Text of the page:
The fourth world-epic continues!
Lo, `tis the time for my 44. review!
Bit of the plot.
All the cliffhangers from the precious issues of the series (if there were any) are solved in this one, and of course, a few new ones are created. Mr. Miracle battles against the villains from Apokolips, and is reunited with a friend from his past! The Forever are trapped by Desaad, and have to suffer because of silly traps! Jimmy Olsen and rest of the gang have to find a way to get out of trouble! And Orion of the New gods fights against Intergang and minions of Apokolips with his Earth friends! Also has creatures from horror movies like you probably haven`t seen before, the infamous "Glory boat"-story, gigantic double splash pages, raw power, monsters, Kirby penciled pages, wonders and unexpected (and in some cases expected) plot twists! In this nigh 400-page block buster!
What I like.
After over ten issues, I`m becoming more interested of the story. Maybe I had read too much of Grant Morrisons Seven soldiers of victory, before I started to read the first volume (which is alot like a Kirby-story, therefore making me somewhat less enthusiastic about an actual Kirby-story, since I had already read a sort-of-Kirby-story), and therefore, couldn`t enjoy it as much.
Maybe it was because Kirby had become more reassured during this books stories, than he was at the beginning of this project. More sure of himself (even if merely subconsciously, which actually isn`t mere at all), he created great, imaginative stories that stand as his best. Since, after all, this is his magnum opus.
His art is as spectacular as it was in the previous volume, and its spectacularity increased, when Mike Royer started out as his new main-inker. You can compare how much it compliments Kirbys own style, by comparing the pencil pages by the ol` Kirbs, and the finished pages of this book.
Kirbys sillyness hasn`t faded away. He creates near-face palm worthy plots and imagery, that almost can`t be rivaled. That`s what he use to do. Even if you wouldn`t expect it, he made comics silly.
This has ALOT of great characters. Virman Vundabar, Don Rickles, Granny Goodness, Mother boxes...They all have different personalities, which is another plus.
There`s secrets in this one. Too bad I already know a few of them.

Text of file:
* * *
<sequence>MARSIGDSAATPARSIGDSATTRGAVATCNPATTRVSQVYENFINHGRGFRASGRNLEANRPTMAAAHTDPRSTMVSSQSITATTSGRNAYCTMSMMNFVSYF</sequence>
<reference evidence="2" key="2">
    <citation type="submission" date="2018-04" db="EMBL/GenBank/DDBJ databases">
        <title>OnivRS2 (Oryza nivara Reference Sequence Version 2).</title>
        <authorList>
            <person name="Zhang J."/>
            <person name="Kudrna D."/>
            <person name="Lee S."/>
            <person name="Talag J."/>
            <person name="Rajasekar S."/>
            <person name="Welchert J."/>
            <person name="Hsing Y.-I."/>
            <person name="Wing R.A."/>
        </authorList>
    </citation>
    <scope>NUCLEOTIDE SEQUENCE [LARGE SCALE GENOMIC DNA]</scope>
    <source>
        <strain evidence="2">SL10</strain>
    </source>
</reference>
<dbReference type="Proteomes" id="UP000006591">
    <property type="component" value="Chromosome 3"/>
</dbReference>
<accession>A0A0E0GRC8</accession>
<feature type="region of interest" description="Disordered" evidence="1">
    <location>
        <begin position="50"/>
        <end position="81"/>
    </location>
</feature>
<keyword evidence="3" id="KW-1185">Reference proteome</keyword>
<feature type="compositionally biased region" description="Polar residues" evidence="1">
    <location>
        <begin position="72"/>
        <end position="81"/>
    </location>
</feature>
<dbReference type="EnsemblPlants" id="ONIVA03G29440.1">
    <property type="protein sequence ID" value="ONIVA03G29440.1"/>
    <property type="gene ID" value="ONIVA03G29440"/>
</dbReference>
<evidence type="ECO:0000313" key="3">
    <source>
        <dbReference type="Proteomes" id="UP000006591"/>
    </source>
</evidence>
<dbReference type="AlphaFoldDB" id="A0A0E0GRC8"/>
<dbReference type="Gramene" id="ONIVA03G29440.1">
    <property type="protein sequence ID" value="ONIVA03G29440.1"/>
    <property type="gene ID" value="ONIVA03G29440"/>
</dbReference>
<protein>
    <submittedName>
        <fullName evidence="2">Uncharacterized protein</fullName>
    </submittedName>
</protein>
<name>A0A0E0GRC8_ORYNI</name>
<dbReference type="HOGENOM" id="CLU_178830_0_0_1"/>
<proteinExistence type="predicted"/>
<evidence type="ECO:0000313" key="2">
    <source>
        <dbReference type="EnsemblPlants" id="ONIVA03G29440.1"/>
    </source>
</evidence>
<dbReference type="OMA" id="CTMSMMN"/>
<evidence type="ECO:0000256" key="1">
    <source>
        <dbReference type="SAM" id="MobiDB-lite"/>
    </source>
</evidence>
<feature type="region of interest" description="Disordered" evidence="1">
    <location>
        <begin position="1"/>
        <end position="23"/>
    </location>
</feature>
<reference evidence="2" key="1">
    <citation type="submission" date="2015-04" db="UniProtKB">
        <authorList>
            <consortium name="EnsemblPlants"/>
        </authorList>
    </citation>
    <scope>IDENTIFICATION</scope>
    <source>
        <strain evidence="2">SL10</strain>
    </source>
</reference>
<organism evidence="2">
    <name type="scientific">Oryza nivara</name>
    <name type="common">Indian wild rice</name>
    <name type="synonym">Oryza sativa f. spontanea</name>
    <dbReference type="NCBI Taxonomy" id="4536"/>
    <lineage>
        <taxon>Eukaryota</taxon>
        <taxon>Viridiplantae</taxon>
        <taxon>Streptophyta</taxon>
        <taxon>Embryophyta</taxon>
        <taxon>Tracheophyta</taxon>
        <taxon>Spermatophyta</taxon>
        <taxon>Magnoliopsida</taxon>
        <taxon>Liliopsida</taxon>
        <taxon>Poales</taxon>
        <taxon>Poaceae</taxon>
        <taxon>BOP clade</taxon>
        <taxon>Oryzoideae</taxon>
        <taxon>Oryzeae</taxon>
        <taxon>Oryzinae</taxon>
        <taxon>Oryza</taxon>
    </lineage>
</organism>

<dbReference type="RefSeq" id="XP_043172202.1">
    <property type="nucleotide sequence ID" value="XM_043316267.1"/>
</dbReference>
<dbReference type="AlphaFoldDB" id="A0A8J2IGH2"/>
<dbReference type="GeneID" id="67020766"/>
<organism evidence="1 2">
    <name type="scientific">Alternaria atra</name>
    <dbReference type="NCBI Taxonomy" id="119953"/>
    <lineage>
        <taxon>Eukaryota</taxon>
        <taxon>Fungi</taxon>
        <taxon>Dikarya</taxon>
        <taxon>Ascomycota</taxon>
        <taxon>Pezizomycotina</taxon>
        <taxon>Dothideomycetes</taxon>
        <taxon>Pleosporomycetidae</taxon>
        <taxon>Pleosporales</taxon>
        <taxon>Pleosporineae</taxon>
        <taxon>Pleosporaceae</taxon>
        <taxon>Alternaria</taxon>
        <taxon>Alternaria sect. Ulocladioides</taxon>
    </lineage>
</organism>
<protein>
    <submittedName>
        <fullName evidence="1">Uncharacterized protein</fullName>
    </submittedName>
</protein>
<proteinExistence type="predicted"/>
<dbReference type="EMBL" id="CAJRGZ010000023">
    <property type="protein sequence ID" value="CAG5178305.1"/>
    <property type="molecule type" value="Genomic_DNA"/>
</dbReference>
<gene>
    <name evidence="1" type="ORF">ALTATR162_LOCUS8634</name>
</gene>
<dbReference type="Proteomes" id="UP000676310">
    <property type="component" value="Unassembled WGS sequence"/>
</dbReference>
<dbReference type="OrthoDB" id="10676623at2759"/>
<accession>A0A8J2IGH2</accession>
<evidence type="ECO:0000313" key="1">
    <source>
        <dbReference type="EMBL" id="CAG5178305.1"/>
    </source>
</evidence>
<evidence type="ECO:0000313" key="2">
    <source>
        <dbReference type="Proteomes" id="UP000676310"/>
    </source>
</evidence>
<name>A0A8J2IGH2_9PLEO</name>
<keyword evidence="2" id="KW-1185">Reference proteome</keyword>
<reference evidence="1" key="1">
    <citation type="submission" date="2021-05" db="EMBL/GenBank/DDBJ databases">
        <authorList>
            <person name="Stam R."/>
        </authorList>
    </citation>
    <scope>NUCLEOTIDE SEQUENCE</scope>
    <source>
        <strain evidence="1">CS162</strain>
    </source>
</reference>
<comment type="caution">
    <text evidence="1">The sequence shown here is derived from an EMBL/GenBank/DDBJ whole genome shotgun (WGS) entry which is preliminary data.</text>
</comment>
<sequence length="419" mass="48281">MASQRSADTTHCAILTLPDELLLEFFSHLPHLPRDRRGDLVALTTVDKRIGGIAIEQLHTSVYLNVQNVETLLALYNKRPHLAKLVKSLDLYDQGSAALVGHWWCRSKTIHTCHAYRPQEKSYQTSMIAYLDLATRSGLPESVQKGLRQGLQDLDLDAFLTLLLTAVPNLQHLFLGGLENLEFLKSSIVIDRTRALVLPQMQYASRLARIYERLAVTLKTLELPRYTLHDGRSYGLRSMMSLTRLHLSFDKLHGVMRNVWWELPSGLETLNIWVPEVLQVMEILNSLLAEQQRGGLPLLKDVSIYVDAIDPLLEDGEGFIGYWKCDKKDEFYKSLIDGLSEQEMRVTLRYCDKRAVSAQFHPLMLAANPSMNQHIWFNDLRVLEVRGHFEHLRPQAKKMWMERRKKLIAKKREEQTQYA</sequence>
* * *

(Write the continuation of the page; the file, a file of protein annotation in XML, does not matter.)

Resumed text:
This also has normal, non-super people as the supporting cast. It`s really cool, especially `cause sometimes they are forgotten in modern DC-stories.
The colors are as vibrant as ever.
I really like the afterword, because it gives more insight to Jack, and tells a couple of funny stories. The foreword is okay, even if it`s simply telling how awesome the story in this book is (like I`m telling you now), and it tells massive spoilers to the reader. So, if you want to read the foreword by Walter Simonson (!), I suggest that you read it after the story.
By the way, if there`s any believing in pics of the pages of these books at Amazon.com, you should get the TPB instead of the hardcover. The pages are straight, the paper looks nice (For you nature fans out there, is apparently made with co-operation with Sustainable forest initiative, which is a good thing, right?).
What I like and dislike.
Giant panels. Yeah, sure they look splendid, but about 2/3 in pretty much every issue are spent for them. The good things is, that they show significant moments in the story (mostly), so they aren`t entirely wasted. But, rest of the pages have about 3-5 (sometimes 6) panels a page. If Kirby would`ve used smaller panels, he would`ve gotten more story in to one issue. Then again, he draws big and giant panels the best. So, it`s both a good and bad thing.
Mr. Miracle tells his tricks. It`s cool, but it also takes away bit (okay, alot) of the characters mystery. That`s not cool. Also, the ways that Miracle uses to escape, are too easy ways of escaping. Well, not necessarily for you and me (if you`re an escape artist, you might have a chance to achieve something similar to Miracles tricks), but for him, they are. Or maybe I simply picture him completely differently.
What I dislike.
Orion acts out horrificly at one point of the story. Fortunately, it`s explained why he does that. But frankly, I don`t know why I didn`t understand immedeatly, why he acted like that. Still, it`s a sodding terrifying few pages. At least for a wimp like me.
Classic Kirby story also has forced plotpoints. Fortunately, they`re not so bad that I simply had to stop reading.
Buy it, in the name of the Source! Or loan it from some place. Libraries are nice places for that sorta thing.